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Government Searches Home After Teacher Reports Seeing BB Gun In On Line Class

Pursuant to the 2nd Amendment to the United States Constitution and (in the State of Colorado) Article II Section 13 of the Colorado Constitution, private individuals have a constitutional right to own and possess firearms. Pursuant to the 4th Amendment to the United States Constitution (as incorporated through the 14th Amendment) and (in the State of Colorado) Article II Section 7 of the Colorado Constitution, private individuals are protected from the government searching their homes, property, papers, and effects.


Specifically, the 4th Amendment to the the Unites States Constitution states, "The right of the people to be secure in persons, houses, papers and effects, against unreasonable searches and seizures ...." Article II Section 7, of the Colorado Constitution states, "The people shall be secure in their persons, papers, homes and effects, from unreasonable searches and seizures...." Article II Section 13 of the Colorado Constitution states, " The right of the people to keep and bear arms in defense of his home, person and property or in aid of the civil power when thereto legally summoned, shall be called into question...."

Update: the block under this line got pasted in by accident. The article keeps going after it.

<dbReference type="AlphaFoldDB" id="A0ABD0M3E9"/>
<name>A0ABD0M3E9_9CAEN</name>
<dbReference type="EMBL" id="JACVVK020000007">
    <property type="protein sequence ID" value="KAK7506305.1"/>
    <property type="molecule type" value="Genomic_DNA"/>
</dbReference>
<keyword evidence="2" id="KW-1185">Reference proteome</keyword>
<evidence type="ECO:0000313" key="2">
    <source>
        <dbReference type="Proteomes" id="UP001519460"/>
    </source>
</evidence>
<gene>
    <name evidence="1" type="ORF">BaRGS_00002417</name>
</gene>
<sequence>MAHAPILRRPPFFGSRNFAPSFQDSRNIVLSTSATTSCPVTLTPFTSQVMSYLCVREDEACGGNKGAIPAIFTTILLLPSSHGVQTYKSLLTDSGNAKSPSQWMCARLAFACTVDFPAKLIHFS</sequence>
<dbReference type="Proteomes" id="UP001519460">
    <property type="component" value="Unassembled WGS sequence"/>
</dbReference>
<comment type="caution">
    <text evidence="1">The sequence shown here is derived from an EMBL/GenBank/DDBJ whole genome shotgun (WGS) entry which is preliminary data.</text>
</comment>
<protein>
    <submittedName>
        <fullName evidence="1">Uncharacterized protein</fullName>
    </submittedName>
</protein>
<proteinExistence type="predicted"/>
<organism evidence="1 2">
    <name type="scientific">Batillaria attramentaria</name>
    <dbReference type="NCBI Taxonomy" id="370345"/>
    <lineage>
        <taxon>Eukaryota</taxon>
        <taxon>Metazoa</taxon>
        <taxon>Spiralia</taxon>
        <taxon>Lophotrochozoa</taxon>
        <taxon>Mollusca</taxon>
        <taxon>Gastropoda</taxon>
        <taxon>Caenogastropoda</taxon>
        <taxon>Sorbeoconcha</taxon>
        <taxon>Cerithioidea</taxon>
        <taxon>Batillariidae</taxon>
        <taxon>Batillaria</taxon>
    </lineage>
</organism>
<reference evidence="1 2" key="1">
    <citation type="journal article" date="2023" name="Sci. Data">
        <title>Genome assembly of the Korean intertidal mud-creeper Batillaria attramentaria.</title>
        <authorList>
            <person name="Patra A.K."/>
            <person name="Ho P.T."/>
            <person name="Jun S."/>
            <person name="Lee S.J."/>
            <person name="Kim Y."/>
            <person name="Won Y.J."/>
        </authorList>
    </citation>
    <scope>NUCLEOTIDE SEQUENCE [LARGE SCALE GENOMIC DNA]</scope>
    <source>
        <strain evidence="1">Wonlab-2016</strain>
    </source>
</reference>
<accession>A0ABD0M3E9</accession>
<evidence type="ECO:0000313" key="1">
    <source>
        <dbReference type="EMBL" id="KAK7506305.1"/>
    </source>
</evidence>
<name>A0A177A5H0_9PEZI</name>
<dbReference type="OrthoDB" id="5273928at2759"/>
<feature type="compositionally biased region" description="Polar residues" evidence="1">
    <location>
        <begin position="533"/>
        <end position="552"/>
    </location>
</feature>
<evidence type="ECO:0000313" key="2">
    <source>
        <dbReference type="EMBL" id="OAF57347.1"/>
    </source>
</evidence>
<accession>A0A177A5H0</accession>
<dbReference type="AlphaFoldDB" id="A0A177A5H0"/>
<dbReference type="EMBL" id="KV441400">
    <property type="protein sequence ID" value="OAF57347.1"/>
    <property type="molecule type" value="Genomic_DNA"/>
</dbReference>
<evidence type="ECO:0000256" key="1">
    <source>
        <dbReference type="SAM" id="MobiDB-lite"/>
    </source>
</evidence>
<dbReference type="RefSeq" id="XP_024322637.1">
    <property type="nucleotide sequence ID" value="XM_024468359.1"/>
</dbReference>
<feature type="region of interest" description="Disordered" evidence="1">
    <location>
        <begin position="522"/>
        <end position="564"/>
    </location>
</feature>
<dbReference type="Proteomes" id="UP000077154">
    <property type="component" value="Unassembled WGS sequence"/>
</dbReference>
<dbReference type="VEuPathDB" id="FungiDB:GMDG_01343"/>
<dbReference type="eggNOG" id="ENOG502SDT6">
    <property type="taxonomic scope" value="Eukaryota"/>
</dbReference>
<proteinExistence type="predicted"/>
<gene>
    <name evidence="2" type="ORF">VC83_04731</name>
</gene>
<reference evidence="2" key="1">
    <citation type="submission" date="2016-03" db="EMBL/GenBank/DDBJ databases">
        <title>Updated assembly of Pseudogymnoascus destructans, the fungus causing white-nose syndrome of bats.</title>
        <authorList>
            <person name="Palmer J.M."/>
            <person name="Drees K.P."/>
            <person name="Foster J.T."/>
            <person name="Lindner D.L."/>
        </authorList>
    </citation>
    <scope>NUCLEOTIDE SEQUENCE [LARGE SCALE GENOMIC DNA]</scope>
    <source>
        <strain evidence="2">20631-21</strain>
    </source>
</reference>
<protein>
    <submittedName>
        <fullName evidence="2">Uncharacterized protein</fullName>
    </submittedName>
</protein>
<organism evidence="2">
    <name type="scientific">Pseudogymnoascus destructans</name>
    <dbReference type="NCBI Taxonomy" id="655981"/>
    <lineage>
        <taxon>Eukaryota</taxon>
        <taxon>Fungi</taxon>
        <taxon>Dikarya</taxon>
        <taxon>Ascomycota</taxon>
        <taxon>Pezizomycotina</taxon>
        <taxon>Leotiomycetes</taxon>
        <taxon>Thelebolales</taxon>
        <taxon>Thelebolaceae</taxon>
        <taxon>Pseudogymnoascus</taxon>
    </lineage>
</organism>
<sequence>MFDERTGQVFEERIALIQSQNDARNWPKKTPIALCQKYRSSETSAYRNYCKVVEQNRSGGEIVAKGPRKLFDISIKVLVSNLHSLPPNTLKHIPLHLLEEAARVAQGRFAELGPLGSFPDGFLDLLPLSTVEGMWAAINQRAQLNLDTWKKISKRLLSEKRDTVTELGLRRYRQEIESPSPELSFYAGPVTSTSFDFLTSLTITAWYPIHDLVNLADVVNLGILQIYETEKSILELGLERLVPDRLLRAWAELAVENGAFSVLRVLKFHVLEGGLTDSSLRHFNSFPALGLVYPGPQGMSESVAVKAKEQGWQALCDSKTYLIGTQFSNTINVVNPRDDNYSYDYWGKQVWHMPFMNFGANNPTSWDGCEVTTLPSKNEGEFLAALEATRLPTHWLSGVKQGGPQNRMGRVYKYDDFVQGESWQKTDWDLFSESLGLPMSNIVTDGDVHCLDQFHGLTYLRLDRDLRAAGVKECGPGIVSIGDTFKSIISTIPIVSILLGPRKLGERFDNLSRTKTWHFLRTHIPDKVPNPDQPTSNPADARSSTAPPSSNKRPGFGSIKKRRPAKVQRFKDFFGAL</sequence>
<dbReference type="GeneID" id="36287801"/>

Knowing that there is a right to keep a gun - or even a BB gun - in your own home for your own protection is a constitutional right. There is no dispute in the law unless the person is precluded from owning a firearm pursuant to a qualifying criminal conviction. However, the government (both local and federal), which has not been held accountable by the courts, continues to violate individual's rights. The following story is absolutely shocking.